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The word “Yid” is no longer allowed in English Football, users could face criminal charges

Sep 12, 2013, 10:40 AM EDT

Spurs fans

The word “Yid” is no longer kosher in English football.

The Football Association has issued a moratorium on the word, claiming that any fan caught chanting “Yid” could face criminal charges.

In a statement the FA said the term is “derogatory and offensive,” and that fans should refrain from using it on the terraces.

“The FA considers that the use of the term ‘Yid’ is likely to be considered offensive by the reasonable observer and considers the term to be inappropriate in a football setting. The FA would encourage fans to avoid using it in any situation. Use of the term in a public setting could amount to a criminal offense, and leave those fans liable to prosecution and potentially a lengthy Football Banning Order.”

The ruling will have a particular effect on Tottenham, a club with noted links to the Jewish community that has long been the subject of anti-semitic abuse. In response to derogatory chants and hissing noises mimicking Holocaust gas chambers from opposing fans, Spurs supporters branded themselves “Yid Army” and often describe themselves as “Yids” as a badge of strength.

For Spurs fans, the use of the term is not intended to cause offense. But after Tottenham supporters were subjected to shocking anti-semitic attacks in Rome and Lyon during last year’s Europa League run, opinion was divided as to whether or not use of the word was counter-productive.

source:  A Tottenham statement read: “We are acutely aware of the sensitivity of this issue. Our fans historically adopted the chant as a defense mechanism in order to own the term and thereby deflect anti-semitic abuse. They do not use the term with any deliberate intent to cause offense.

“Last season saw a number of incidents where fans were targeted by allegedly far-right activists on the Continent and subjected to anti-semitic abuse by opposition fans. Subsequently, the debate on this issue has two key considerations.

“Firstly, whether or not its use now plays a role in deflecting or attracting unjustified abuse, abuse that is inexcusable on any grounds; and secondly, whether it is liable to cause offense to others even if unintentionally. Our fans have themselves engaged in this debate following the events of last season.

“We recognize that this is a complex debate and that, in the interests of encouraging a positive and safe environment for all supporters, consideration should be given to the appropriateness and suitability of its continued use. We are already in the process of engaging with our fans and shall be consulting more widely in due course.”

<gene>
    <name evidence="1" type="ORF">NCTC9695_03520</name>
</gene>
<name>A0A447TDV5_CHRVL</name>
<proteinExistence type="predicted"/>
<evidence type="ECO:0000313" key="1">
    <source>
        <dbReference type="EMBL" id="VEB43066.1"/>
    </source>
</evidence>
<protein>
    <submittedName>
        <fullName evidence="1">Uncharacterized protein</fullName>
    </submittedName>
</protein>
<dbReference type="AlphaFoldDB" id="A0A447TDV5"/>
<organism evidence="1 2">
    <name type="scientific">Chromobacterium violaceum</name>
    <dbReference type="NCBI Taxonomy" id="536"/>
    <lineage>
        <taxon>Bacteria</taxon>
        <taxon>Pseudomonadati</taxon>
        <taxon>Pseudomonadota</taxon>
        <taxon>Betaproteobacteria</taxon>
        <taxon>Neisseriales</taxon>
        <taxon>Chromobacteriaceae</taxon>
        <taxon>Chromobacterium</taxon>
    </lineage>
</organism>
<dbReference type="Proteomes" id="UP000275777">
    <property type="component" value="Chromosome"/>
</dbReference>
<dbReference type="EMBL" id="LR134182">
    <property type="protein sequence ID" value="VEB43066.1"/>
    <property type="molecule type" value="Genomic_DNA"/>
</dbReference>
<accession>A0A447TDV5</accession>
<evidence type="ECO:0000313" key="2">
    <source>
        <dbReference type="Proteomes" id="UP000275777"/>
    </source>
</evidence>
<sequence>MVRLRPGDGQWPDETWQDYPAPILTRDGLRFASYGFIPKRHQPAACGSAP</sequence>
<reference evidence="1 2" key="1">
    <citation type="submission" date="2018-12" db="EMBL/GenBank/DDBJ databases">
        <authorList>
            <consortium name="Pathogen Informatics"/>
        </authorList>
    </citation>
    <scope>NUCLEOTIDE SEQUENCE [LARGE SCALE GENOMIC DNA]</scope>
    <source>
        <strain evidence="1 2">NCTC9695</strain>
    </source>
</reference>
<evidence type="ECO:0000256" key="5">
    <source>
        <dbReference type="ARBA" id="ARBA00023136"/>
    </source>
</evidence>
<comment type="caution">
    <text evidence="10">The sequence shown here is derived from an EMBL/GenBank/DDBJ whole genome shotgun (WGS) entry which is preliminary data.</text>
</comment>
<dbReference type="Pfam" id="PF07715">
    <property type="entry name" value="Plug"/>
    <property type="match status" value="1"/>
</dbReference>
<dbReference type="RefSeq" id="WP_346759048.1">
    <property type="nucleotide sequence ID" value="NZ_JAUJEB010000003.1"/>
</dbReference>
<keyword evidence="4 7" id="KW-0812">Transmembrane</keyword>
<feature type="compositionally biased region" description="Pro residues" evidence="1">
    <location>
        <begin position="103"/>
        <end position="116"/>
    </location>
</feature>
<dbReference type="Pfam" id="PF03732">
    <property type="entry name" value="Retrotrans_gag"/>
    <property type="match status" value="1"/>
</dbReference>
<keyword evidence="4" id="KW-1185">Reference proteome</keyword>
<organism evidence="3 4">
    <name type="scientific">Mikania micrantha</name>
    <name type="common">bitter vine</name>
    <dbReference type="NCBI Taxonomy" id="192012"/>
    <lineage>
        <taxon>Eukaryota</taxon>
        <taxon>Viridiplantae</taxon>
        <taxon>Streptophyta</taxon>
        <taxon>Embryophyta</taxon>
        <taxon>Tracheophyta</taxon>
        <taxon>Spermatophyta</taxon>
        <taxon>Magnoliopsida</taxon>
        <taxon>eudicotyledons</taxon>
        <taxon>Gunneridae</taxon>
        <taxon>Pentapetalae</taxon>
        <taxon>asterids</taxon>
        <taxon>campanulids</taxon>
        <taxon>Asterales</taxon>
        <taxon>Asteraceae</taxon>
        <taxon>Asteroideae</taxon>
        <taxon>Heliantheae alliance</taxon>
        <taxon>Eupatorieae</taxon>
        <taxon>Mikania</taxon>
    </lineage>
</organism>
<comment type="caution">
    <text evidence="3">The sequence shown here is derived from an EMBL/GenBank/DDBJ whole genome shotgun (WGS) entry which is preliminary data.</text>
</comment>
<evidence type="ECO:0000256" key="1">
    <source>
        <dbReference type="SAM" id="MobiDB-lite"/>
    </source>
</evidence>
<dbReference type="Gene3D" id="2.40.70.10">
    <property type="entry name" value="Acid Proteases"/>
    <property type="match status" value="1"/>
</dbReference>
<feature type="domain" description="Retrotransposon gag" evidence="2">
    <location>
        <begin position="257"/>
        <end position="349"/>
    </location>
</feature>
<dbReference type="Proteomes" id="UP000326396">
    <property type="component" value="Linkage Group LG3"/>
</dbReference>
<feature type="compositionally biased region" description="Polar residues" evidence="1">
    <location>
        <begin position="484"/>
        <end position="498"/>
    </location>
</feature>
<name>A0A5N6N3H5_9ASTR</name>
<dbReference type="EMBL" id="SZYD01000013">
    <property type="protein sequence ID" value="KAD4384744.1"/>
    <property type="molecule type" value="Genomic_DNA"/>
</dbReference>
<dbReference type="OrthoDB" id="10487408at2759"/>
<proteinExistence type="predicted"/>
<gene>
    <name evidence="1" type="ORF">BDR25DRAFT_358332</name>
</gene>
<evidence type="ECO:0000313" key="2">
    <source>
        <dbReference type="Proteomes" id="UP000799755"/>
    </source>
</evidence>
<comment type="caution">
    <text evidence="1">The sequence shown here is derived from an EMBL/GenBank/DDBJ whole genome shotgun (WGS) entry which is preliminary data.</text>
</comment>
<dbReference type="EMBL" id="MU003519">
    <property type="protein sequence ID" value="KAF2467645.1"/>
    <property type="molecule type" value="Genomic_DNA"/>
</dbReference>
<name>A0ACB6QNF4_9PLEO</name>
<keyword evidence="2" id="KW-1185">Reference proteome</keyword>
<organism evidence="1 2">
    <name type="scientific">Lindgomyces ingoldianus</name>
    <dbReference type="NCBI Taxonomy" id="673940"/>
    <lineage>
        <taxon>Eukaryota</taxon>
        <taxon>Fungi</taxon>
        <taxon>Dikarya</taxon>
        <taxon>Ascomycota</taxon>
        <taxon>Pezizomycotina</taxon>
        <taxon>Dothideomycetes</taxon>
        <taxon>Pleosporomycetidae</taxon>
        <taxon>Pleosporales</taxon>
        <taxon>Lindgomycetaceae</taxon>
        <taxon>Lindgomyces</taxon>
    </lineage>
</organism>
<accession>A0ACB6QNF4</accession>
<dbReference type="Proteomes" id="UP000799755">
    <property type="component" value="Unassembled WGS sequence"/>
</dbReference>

Expect the FA to enforce the ban with non-Spurs supporters. Whether the directive will be heeded by Spurs fans – and whether police will enforce it against them – remains to be seen.

Past campaigns seeking to oust the term – one by Jewish Chelsea fan David Baddiel to end using the word in 2011 and one by Society of Black Lawyers chairman Peter Herbert urging police to prosecute fans bearing “Yid Army” banners in 2012 – failed to convince Spurs fans to cease using the word.

  1. Anoesis - Sep 12, 2013 at 12:00 PM

    I agree with the attempts to purge the game of hateful bile. However, assuming Yid is short for Yiddish, is that word banned as well? Banning a reference to a language because some fans are mouth-breathing shitheads seems to play right into their troglodyte personas. Sheesh, a lot of people in this world are still ignorant assholes. Shame on me for thinking that will ever change.

  2. hildezero - Sep 12, 2013 at 1:36 PM

    I’m guessing some Arsenal fans are the ones to blame for this banned of use.

    • notaretard - Sep 12, 2013 at 2:55 PM

      yes, because no other fans would ever say that. west ham, chelsea, pretty much any other team with a strong fanbase and a history of hooliganism is just as likely

  3. etchedchaos - Sep 12, 2013 at 6:29 PM

    Like the last two times someone has tried to tell us we’re not allowed to use the term Yid, all it’ll do is make us sing it louder. As for the FA and the criminal charges, good luck with that, the police have already stated that there’s no intent to offend when we use it so they cannot prosecute us for hate crimes.

  4. hildezero - Sep 12, 2013 at 6:33 PM


    You are such a retard. You’re so ignorant. You think you know everything, huh? XD

  5. wfjackson3 - Sep 12, 2013 at 7:26 PM

    You guys are getting better at mastering the linkbait style title. Of course it is a stretch to go from “The FA would encourage fans to avoid using it in any situation” to “The word “Yid” is no longer allowed in English Football” but that’s ok. It’s not like you guys have built your reputation on informing and educating the soccer consuming public or anything.

    • Anoesis - Sep 13, 2013 at 2:10 PM

      Perhaps you should then go find a better site instead of whining about something no one is forcing you to look at. And don’t give up your day job, a headline writer you are not.

      • wfjackson3 - Sep 13, 2013 at 9:04 PM

        Thanks for that completely unqualified advice.

  6. ryanw822 - Sep 12, 2013 at 8:09 PM

    nice police state the UK has going over there.

    • reformed2012 - Sep 12, 2013 at 9:23 PM

      Same with USA sharing intelligence of ordinary Americans with Israel. The Zionist Jew World Order have infiltrated all WASP countries like UK, USA, Australia, Canada etc..

      • Anoesis - Sep 13, 2013 at 2:08 PM

        Sieg Heil! Seriously, blow it out your racist ass.

  7. reidldavis - Sep 13, 2013 at 3:15 PM

    “We sing what we want / we sing what we want / we’re Tottenham Hotspur / We sing what we want”



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